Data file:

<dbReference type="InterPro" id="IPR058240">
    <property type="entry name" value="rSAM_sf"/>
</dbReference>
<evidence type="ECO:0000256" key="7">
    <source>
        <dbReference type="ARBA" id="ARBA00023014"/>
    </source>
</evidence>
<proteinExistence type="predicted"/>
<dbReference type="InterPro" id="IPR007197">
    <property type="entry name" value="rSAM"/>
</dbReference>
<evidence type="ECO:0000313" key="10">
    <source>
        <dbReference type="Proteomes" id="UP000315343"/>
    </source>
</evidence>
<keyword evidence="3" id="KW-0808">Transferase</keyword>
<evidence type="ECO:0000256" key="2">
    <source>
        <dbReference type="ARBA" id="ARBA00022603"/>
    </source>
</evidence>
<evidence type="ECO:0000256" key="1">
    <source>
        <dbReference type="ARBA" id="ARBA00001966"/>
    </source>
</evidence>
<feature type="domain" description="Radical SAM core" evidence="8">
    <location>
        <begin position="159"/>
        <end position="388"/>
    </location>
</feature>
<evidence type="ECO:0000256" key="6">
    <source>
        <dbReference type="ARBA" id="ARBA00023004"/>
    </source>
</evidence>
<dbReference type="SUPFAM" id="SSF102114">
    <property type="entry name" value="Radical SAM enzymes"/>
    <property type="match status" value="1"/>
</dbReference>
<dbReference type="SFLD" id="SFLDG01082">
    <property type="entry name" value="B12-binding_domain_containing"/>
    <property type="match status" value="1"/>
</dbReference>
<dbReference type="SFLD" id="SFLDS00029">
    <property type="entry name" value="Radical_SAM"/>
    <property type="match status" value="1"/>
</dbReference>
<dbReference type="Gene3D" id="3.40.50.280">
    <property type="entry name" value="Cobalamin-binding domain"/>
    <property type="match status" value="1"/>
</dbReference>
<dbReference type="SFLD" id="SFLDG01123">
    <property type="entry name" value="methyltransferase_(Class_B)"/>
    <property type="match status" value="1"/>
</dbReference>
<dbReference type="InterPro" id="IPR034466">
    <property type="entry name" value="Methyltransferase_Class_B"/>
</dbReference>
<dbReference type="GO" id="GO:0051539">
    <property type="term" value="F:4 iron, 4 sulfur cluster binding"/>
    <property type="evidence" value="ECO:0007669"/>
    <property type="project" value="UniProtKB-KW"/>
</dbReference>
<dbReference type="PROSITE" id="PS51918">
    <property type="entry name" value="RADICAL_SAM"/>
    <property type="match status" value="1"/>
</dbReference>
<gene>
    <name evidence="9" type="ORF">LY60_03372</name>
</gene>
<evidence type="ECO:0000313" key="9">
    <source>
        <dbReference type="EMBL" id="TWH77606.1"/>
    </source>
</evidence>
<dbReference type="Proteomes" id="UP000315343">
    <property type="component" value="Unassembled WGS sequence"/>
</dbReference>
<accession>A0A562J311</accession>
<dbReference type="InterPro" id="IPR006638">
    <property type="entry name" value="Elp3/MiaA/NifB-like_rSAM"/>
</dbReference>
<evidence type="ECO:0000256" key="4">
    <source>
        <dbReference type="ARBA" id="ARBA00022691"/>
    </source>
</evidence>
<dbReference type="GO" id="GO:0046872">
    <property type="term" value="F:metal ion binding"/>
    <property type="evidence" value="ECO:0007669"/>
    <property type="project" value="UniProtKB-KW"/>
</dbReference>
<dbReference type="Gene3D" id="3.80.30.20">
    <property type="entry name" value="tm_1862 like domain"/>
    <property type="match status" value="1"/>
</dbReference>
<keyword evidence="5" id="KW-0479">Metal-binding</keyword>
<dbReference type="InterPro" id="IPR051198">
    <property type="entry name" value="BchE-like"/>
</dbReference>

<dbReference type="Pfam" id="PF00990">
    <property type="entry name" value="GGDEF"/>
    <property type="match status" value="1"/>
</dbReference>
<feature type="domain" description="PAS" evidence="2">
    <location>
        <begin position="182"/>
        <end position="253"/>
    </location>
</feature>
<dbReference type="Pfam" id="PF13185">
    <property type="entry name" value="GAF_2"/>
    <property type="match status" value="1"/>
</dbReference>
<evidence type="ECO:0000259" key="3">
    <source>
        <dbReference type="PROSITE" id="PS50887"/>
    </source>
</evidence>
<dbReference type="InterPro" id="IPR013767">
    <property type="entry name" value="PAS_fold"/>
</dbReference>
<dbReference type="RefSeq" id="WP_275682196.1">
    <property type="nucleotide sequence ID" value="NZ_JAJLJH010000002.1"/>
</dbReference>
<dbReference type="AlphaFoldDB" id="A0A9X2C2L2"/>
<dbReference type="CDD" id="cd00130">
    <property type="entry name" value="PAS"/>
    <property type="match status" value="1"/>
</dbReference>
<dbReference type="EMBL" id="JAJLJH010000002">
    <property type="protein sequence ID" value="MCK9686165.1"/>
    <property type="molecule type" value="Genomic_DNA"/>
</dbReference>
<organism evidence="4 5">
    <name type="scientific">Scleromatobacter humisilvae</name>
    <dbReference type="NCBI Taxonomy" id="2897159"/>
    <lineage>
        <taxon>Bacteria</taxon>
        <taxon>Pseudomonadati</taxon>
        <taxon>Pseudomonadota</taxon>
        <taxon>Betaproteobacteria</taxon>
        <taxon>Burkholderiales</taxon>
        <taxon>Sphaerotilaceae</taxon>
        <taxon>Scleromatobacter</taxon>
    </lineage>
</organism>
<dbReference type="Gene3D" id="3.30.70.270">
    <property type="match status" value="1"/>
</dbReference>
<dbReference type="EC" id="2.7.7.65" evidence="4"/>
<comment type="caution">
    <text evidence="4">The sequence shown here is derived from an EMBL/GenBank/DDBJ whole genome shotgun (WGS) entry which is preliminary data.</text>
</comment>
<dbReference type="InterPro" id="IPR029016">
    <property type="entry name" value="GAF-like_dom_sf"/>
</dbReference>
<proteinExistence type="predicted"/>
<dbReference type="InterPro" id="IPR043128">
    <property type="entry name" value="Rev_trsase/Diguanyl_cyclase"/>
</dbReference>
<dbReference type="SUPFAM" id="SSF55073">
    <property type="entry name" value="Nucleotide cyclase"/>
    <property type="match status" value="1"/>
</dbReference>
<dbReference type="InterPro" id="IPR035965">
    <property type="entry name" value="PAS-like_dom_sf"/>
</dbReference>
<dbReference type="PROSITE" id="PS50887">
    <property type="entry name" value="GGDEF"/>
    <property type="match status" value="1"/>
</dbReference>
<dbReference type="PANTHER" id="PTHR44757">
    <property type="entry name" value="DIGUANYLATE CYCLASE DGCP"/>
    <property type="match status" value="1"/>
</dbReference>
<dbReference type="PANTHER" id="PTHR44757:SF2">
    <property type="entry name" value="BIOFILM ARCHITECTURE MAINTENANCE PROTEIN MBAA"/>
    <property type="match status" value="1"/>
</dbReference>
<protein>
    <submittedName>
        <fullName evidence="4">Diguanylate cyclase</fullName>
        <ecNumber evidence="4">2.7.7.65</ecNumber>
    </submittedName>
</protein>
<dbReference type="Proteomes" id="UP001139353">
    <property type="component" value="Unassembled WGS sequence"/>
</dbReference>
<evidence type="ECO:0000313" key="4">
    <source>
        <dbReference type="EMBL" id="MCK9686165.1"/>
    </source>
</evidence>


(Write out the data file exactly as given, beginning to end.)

<dbReference type="InterPro" id="IPR058240">
    <property type="entry name" value="rSAM_sf"/>
</dbReference>
<evidence type="ECO:0000256" key="7">
    <source>
        <dbReference type="ARBA" id="ARBA00023014"/>
    </source>
</evidence>
<proteinExistence type="predicted"/>
<dbReference type="InterPro" id="IPR007197">
    <property type="entry name" value="rSAM"/>
</dbReference>
<evidence type="ECO:0000313" key="10">
    <source>
        <dbReference type="Proteomes" id="UP000315343"/>
    </source>
</evidence>
<keyword evidence="3" id="KW-0808">Transferase</keyword>
<evidence type="ECO:0000256" key="2">
    <source>
        <dbReference type="ARBA" id="ARBA00022603"/>
    </source>
</evidence>
<evidence type="ECO:0000256" key="1">
    <source>
        <dbReference type="ARBA" id="ARBA00001966"/>
    </source>
</evidence>
<feature type="domain" description="Radical SAM core" evidence="8">
    <location>
        <begin position="159"/>
        <end position="388"/>
    </location>
</feature>
<evidence type="ECO:0000256" key="6">
    <source>
        <dbReference type="ARBA" id="ARBA00023004"/>
    </source>
</evidence>
<dbReference type="SUPFAM" id="SSF102114">
    <property type="entry name" value="Radical SAM enzymes"/>
    <property type="match status" value="1"/>
</dbReference>
<dbReference type="SFLD" id="SFLDG01082">
    <property type="entry name" value="B12-binding_domain_containing"/>
    <property type="match status" value="1"/>
</dbReference>
<dbReference type="SFLD" id="SFLDS00029">
    <property type="entry name" value="Radical_SAM"/>
    <property type="match status" value="1"/>
</dbReference>
<dbReference type="Gene3D" id="3.40.50.280">
    <property type="entry name" value="Cobalamin-binding domain"/>
    <property type="match status" value="1"/>
</dbReference>
<dbReference type="SFLD" id="SFLDG01123">
    <property type="entry name" value="methyltransferase_(Class_B)"/>
    <property type="match status" value="1"/>
</dbReference>
<dbReference type="InterPro" id="IPR034466">
    <property type="entry name" value="Methyltransferase_Class_B"/>
</dbReference>
<dbReference type="GO" id="GO:0051539">
    <property type="term" value="F:4 iron, 4 sulfur cluster binding"/>
    <property type="evidence" value="ECO:0007669"/>
    <property type="project" value="UniProtKB-KW"/>
</dbReference>
<dbReference type="PROSITE" id="PS51918">
    <property type="entry name" value="RADICAL_SAM"/>
    <property type="match status" value="1"/>
</dbReference>
<gene>
    <name evidence="9" type="ORF">LY60_03372</name>
</gene>
<evidence type="ECO:0000313" key="9">
    <source>
        <dbReference type="EMBL" id="TWH77606.1"/>
    </source>
</evidence>
<dbReference type="Proteomes" id="UP000315343">
    <property type="component" value="Unassembled WGS sequence"/>
</dbReference>
<accession>A0A562J311</accession>
<dbReference type="InterPro" id="IPR006638">
    <property type="entry name" value="Elp3/MiaA/NifB-like_rSAM"/>
</dbReference>
<evidence type="ECO:0000256" key="4">
    <source>
        <dbReference type="ARBA" id="ARBA00022691"/>
    </source>
</evidence>
<dbReference type="GO" id="GO:0046872">
    <property type="term" value="F:metal ion binding"/>
    <property type="evidence" value="ECO:0007669"/>
    <property type="project" value="UniProtKB-KW"/>
</dbReference>
<dbReference type="Gene3D" id="3.80.30.20">
    <property type="entry name" value="tm_1862 like domain"/>
    <property type="match status" value="1"/>
</dbReference>
<keyword evidence="5" id="KW-0479">Metal-binding</keyword>
<dbReference type="InterPro" id="IPR051198">
    <property type="entry name" value="BchE-like"/>
</dbReference>

<dbReference type="Pfam" id="PF00990">
    <property type="entry name" value="GGDEF"/>
    <property type="match status" value="1"/>
</dbReference>
<feature type="domain" description="PAS" evidence="2">
    <location>
        <begin position="182"/>
        <end position="253"/>
    </location>
</feature>
<dbReference type="Pfam" id="PF13185">
    <property type="entry name" value="GAF_2"/>
    <property type="match status" value="1"/>
</dbReference>
<evidence type="ECO:0000259" key="3">
    <source>
        <dbReference type="PROSITE" id="PS50887"/>
    </source>
</evidence>
<dbReference type="InterPro" id="IPR013767">
    <property type="entry name" value="PAS_fold"/>
</dbReference>
<dbReference type="RefSeq" id="WP_275682196.1">
    <property type="nucleotide sequence ID" value="NZ_JAJLJH010000002.1"/>
</dbReference>
<dbReference type="AlphaFoldDB" id="A0A9X2C2L2"/>
<dbReference type="CDD" id="cd00130">
    <property type="entry name" value="PAS"/>
    <property type="match status" value="1"/>
</dbReference>
<dbReference type="EMBL" id="JAJLJH010000002">
    <property type="protein sequence ID" value="MCK9686165.1"/>
    <property type="molecule type" value="Genomic_DNA"/>
</dbReference>
<organism evidence="4 5">
    <name type="scientific">Scleromatobacter humisilvae</name>
    <dbReference type="NCBI Taxonomy" id="2897159"/>
    <lineage>
        <taxon>Bacteria</taxon>
        <taxon>Pseudomonadati</taxon>
        <taxon>Pseudomonadota</taxon>
        <taxon>Betaproteobacteria</taxon>
        <taxon>Burkholderiales</taxon>
        <taxon>Sphaerotilaceae</taxon>
        <taxon>Scleromatobacter</taxon>
    </lineage>
</organism>
<dbReference type="Gene3D" id="3.30.70.270">
    <property type="match status" value="1"/>
</dbReference>
<dbReference type="EC" id="2.7.7.65" evidence="4"/>
<comment type="caution">
    <text evidence="4">The sequence shown here is derived from an EMBL/GenBank/DDBJ whole genome shotgun (WGS) entry which is preliminary data.</text>
</comment>
<dbReference type="InterPro" id="IPR029016">
    <property type="entry name" value="GAF-like_dom_sf"/>
</dbReference>
<proteinExistence type="predicted"/>
<dbReference type="InterPro" id="IPR043128">
    <property type="entry name" value="Rev_trsase/Diguanyl_cyclase"/>
</dbReference>
<dbReference type="SUPFAM" id="SSF55073">
    <property type="entry name" value="Nucleotide cyclase"/>
    <property type="match status" value="1"/>
</dbReference>
<dbReference type="InterPro" id="IPR035965">
    <property type="entry name" value="PAS-like_dom_sf"/>
</dbReference>
<dbReference type="PROSITE" id="PS50887">
    <property type="entry name" value="GGDEF"/>
    <property type="match status" value="1"/>
</dbReference>
<dbReference type="PANTHER" id="PTHR44757">
    <property type="entry name" value="DIGUANYLATE CYCLASE DGCP"/>
    <property type="match status" value="1"/>
</dbReference>
<dbReference type="PANTHER" id="PTHR44757:SF2">
    <property type="entry name" value="BIOFILM ARCHITECTURE MAINTENANCE PROTEIN MBAA"/>
    <property type="match status" value="1"/>
</dbReference>
<protein>
    <submittedName>
        <fullName evidence="4">Diguanylate cyclase</fullName>
        <ecNumber evidence="4">2.7.7.65</ecNumber>
    </submittedName>
</protein>
<dbReference type="Proteomes" id="UP001139353">
    <property type="component" value="Unassembled WGS sequence"/>
</dbReference>
<evidence type="ECO:0000313" key="4">
    <source>
        <dbReference type="EMBL" id="MCK9686165.1"/>
    </source>
</evidence>